Baby Play: Sticky Paper

After each of my baby storytimes, I include a Discovery Time free-play session that encourages parents to talk to one another and to interact with their children. I include a variety of fine motor, gross motor, and sensory activities that appeal to 0-2-year-olds.

Finding multiple ways to use one item is a staple for library programming, and something I try to do with baby play materials. Libraries only have so much money and so much storage space (as do parents). Our regular storytime space has floor-level windows that work perfectly for foam shape water play. Our larger programming space, which generally works better for our large crowds, unfortunately does not have windows. However, a similar activity can be recreated with contact paper taped to the wall, creating a sticky surface.

Foam shapes (also tissue paper and construction paper scraps) stick easily to contact paper. Little ones quickly realize that some things are too heavy to stick, helping them experiment with cause and effect. Older toddles can also practice identifying colors or shapes.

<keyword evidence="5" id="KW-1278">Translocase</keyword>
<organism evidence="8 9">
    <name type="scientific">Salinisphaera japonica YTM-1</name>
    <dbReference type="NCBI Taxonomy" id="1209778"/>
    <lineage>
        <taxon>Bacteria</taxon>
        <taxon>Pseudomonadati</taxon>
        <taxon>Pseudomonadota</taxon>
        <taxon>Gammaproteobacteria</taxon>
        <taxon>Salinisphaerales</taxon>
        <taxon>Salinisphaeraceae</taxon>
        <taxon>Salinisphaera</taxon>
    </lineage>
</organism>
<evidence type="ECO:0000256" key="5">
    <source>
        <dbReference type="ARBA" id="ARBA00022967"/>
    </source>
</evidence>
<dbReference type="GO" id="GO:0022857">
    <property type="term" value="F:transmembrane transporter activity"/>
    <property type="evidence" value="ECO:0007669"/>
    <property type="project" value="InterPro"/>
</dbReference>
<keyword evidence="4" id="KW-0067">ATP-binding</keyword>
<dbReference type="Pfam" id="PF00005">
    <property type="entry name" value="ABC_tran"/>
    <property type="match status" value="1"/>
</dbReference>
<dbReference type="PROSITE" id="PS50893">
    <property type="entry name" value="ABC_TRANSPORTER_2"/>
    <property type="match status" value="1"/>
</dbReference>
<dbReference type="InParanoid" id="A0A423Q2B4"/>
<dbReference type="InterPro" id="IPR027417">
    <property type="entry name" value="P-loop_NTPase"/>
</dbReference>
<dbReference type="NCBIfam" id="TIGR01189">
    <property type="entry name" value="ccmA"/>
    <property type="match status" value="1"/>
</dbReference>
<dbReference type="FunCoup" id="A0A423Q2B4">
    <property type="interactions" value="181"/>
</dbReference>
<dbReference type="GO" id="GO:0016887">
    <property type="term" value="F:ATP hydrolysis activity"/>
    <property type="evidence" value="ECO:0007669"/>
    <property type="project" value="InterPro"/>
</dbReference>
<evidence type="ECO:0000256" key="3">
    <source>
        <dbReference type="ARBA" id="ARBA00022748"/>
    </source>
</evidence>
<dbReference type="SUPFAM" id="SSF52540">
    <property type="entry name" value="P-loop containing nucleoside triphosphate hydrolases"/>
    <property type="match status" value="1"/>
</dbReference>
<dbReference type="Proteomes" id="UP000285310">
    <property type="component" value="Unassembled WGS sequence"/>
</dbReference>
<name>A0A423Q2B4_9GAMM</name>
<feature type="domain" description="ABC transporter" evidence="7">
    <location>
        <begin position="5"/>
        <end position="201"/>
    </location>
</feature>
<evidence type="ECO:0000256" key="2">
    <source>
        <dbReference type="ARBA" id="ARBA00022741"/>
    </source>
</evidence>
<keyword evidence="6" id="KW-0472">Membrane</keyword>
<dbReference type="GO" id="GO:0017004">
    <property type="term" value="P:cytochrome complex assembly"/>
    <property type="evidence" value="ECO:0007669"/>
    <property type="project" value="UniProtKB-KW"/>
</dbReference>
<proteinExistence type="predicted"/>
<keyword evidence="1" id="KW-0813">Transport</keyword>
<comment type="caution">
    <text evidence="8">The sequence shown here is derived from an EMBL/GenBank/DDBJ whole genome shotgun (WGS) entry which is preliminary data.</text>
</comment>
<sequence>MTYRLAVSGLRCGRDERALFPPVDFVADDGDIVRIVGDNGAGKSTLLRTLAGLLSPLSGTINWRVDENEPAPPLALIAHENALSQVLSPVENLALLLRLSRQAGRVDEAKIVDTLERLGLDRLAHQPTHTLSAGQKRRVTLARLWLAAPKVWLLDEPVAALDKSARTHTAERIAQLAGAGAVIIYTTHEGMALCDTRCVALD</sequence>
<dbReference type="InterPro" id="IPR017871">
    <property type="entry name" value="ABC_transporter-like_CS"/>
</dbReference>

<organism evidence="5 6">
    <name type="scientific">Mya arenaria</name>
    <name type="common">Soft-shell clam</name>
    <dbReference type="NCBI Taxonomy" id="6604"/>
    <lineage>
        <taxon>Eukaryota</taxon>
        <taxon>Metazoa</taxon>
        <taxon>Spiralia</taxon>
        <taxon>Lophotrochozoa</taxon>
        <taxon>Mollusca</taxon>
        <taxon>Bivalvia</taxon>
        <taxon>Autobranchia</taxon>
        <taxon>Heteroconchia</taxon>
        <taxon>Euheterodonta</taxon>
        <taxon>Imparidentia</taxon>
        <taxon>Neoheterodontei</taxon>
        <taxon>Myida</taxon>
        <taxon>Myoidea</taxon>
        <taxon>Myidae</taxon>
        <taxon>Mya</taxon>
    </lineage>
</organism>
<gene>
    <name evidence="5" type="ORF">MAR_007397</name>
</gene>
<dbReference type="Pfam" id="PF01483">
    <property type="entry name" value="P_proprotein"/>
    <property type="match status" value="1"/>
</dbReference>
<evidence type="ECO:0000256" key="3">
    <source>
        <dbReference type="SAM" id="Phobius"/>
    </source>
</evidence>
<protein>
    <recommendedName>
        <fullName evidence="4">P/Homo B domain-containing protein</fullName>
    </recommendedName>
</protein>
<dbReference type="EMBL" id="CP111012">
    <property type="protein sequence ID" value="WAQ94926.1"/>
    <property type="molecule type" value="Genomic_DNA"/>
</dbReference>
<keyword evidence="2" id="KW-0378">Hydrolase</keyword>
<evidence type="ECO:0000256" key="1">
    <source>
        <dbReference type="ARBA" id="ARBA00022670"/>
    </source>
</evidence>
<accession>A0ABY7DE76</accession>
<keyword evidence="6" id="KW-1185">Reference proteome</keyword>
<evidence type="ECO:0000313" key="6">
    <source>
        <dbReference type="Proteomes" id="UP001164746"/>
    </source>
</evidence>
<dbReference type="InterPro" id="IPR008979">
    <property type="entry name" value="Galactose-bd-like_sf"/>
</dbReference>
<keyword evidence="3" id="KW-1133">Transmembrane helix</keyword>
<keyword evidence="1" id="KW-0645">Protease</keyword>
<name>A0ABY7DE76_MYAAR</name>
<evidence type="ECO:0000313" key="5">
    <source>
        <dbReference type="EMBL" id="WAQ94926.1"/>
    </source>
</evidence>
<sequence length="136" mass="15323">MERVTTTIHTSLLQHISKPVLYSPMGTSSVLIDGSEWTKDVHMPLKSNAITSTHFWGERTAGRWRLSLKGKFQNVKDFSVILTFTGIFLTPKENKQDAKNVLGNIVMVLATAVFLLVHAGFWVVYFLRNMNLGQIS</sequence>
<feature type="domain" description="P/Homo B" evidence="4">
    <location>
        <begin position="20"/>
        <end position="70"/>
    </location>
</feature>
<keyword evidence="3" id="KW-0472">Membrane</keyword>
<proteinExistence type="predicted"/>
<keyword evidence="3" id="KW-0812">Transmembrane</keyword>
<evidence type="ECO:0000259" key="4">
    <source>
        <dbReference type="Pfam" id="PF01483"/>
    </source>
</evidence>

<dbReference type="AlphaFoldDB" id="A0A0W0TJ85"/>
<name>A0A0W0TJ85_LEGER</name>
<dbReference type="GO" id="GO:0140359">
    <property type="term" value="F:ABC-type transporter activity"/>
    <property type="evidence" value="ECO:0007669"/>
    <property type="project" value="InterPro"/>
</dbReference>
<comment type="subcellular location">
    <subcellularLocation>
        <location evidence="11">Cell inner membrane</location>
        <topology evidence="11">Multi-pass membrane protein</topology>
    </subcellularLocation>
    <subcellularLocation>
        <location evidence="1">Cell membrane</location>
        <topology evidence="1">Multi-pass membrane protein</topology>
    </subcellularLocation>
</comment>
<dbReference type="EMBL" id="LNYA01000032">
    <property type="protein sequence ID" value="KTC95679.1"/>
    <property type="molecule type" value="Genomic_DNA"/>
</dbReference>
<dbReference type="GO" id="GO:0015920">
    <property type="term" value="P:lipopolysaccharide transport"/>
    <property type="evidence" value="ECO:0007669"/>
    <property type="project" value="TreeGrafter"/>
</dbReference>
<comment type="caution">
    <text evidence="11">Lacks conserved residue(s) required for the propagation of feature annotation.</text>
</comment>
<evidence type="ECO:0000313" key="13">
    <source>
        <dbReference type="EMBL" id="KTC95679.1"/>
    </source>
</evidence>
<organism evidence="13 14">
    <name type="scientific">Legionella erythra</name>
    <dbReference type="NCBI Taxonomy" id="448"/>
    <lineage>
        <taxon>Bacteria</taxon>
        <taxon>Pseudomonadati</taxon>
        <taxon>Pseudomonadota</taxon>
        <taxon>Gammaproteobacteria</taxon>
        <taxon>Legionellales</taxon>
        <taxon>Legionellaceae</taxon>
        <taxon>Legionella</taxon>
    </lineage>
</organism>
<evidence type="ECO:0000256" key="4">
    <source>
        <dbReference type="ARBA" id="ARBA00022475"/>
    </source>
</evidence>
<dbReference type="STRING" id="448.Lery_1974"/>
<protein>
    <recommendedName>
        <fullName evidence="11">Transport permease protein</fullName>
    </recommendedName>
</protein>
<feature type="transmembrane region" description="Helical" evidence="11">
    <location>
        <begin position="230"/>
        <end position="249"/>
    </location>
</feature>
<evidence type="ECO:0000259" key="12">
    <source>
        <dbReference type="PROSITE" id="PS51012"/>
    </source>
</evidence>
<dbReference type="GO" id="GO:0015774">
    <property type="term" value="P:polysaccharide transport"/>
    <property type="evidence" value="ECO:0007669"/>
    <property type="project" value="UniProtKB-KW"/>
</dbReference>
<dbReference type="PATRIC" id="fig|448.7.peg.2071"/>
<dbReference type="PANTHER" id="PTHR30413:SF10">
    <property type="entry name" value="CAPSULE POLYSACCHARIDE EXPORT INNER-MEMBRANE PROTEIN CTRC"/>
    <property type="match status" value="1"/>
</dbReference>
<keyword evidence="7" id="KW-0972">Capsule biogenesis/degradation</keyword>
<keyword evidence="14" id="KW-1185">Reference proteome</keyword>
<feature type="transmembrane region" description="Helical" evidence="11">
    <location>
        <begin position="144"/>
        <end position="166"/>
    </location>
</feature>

How to Make Sticky Paper Play

Materials: contact paper, painter’s tape, scissors, objects to stick (foam shapes, construction paper, tissue paper, etc).


  • Lay contact paper on floor in front of wall. Cut strip to preferred size.
  • Tape paper to wall with side that peels off facing you.
  • Once secure, peel off one piece of tape at a time to remove cover for sticky part of paper. Put each piece of tape back as you peel so that the paper doesn’t fall off the wall.
  • Consider additional pieces of contact paper as your wall space allows.
  • Put out objects to stick to paper.

Cost: $10+

  • Contact Paper Roll
  • Foam (if creating foam shapes)
  • Construction Paper (if using as sticky object)

Time to Make: <5 of prep, 5+ minutes of time immediately before program

Pro-Tip: Make sure to plan the time to tape up the paper before your storytime. The contact paper can be hard to wrangle.

Conversation Starters

Start conversations as babies play with this tool by asking questions like:

  • What colors are you using?
  • What does the paper feel like?
  • Why did that fall off the paper?
  • What happens if you stick this to the paper?
  • Can you find some red paper?

Stretch Vocabulary

When talking with little ones, use big words and small words. The more new words a child hears, the larger their vocabulary will be when they start to learn to read.

Consider using some of the following vocabulary words when using this activity:




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